Working with EL++ is fairly similar to working with OWL DL: one can use class expressions on both sides of a subClassStatement and even infer such relations. For many class expression oriented ontologies, EL++ makes a good approximation target, that is, by only a little simplification one can get an EL++ ontology and preserve much of the meaning of the original ontology.

1.1 Notes for Users

Two key missing features are allValuesFrom and cardinality restrictions....

Editor's Note: Mooted?

1.2 Notes for Implementors

EL++ is very robust computationally and reasonably easy to implement. Not only does it scale well for facts and axioms, but it scales well for complex expressions.

Editor's Note: What else? I suppose some examples.

2 Feature Overview

EL++ provides the following features:

  • existential quantification to a class (ObjectSomeValuesFrom) or a data range (DataSomeValuesFrom) ,
  • existential quantification to a nominal (ObjectHasValue) or a constant (DataHasValue) ,
  • self quantification (ObjectExistsSelf),
  • enumerations involving a single element (ObjectOneOf) or a single constant (DataOneOf) ,
  • intersection of classes (ObjectIntersectionOf),
  • class inclusion (SubClassOf),
  • class equivalence (EquivalentClasses),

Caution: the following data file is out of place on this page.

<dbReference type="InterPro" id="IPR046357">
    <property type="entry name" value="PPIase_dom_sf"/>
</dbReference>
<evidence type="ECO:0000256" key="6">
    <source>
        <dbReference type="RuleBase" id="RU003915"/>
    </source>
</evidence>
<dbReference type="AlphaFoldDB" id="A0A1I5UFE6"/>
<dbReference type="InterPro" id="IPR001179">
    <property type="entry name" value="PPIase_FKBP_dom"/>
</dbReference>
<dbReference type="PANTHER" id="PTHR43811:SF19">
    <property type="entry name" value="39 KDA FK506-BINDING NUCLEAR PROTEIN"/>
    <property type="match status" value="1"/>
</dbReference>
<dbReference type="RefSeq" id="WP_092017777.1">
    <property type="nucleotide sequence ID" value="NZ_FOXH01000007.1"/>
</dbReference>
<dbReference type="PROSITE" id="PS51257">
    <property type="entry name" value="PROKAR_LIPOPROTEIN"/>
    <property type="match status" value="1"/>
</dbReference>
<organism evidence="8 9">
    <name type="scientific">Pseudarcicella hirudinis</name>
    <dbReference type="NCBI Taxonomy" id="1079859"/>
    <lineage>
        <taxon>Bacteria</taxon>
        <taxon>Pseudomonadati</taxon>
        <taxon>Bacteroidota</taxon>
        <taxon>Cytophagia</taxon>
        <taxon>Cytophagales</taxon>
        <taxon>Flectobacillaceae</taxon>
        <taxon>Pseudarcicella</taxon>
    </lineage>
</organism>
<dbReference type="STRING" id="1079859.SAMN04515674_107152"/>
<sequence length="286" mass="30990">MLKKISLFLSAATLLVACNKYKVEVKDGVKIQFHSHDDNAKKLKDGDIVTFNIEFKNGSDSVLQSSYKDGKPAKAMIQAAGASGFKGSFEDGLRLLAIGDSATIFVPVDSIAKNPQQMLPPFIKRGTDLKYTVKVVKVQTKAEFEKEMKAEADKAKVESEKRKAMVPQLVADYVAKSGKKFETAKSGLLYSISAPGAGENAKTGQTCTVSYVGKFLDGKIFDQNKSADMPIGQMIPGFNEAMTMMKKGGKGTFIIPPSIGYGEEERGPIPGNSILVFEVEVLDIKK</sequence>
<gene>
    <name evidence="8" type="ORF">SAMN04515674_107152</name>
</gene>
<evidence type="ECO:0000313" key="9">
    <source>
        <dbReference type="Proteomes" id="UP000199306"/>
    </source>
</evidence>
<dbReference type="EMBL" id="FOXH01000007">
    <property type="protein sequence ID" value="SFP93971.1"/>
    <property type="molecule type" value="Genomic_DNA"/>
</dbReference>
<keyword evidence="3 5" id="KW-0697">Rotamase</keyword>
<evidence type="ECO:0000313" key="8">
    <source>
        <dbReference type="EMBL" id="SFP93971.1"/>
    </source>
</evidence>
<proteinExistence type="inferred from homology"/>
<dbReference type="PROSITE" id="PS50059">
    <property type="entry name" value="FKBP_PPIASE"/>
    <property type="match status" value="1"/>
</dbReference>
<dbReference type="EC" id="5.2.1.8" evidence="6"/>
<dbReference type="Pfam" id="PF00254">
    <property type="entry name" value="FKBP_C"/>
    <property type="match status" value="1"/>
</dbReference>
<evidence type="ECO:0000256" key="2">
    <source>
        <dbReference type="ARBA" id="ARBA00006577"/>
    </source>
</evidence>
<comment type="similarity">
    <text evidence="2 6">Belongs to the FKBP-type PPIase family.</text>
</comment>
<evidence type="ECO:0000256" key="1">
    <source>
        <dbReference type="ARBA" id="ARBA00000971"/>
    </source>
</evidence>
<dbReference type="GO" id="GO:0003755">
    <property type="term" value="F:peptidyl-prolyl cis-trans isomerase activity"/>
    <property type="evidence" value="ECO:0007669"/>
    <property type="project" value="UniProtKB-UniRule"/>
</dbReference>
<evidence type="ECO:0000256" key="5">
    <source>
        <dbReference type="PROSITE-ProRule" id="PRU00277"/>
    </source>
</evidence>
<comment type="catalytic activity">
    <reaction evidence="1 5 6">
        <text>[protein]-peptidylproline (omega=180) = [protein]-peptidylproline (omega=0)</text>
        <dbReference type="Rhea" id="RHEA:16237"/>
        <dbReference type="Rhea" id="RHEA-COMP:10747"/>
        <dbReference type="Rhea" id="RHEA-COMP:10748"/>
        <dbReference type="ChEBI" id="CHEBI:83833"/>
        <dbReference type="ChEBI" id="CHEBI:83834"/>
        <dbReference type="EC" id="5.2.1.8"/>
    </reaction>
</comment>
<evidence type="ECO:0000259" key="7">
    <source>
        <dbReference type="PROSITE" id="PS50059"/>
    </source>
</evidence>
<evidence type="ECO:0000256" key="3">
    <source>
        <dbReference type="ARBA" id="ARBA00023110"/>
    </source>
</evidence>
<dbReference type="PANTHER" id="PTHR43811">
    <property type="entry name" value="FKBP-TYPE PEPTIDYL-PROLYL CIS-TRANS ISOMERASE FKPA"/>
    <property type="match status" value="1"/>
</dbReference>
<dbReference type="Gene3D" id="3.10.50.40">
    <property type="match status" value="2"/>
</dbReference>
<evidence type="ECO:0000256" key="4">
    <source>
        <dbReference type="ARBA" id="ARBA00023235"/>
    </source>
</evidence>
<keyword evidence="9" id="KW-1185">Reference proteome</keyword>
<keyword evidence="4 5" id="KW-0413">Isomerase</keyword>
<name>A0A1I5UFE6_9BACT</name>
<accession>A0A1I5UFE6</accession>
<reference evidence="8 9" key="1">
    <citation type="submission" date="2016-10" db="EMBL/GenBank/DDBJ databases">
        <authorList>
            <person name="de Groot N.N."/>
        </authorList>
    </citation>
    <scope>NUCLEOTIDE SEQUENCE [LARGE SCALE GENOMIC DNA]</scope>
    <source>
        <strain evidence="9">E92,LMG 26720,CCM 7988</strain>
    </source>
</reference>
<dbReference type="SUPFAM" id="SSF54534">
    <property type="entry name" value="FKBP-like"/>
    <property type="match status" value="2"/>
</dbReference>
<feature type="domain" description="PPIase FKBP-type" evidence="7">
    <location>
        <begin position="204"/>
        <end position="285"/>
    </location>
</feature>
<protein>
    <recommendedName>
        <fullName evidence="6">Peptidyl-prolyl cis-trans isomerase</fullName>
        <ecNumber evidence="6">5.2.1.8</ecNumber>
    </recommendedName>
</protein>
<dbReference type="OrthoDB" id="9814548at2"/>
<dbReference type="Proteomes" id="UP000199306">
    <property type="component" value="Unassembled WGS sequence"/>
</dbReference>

• class disjointness (DisjointClasses),
  • object property inclusion (SubObjectPropertyOf) possibly involving property chains and data property inclusion (SubDataPropertyOf) ,
  • property equivalence (EquivalentObjectProperties and EquivalentDataProperties),
  • transitive object properties (TransitiveObjectProperty),
  • reflexive object properties (ReflexiveObjectProperty),
  • domain restrictions (ObjectPropertyDomain and DataPropertyDomain ),
  • range restrictions (ObjectPropertyRange and DataPropertyRange),
  • facts (SameIndividual, DifferentIndividuals, ClassAssertion, ObjectPropertyAssertion, DataPropertyAssertion, NegativeObjectPropertyAssertion, and NegativeDataPropertyAssertion),
  • functional data properties (FunctionalDataProperty),
  • a limited range of datatypes.

The following features of OWL 2 are missing in EL++:

  • universal quantification to a class (ObjectAllValuesFrom) or a data range(DatAllaValuesFrom) ,
  • counting quantification (ObjectMaxCardinality, ObjectMinCardinality, ObjectExactCardinality),DataMaxCardinality, DataMinCardinality, and DataExactCardinality))
  • disjunction (ObjectUnionOf, DisjointUnion),
  • negation (ObjectComplementOf),
  • enumerations involving multiple elements (ObjectOneOf, DataOneOf),
  • disjoint properties (DisjointObjectProperties and DisjointDataProperties),
  • irreflexive object properties (IrreflexiveObjectProperty),
  • inverse object properties (InverseObjectProperties),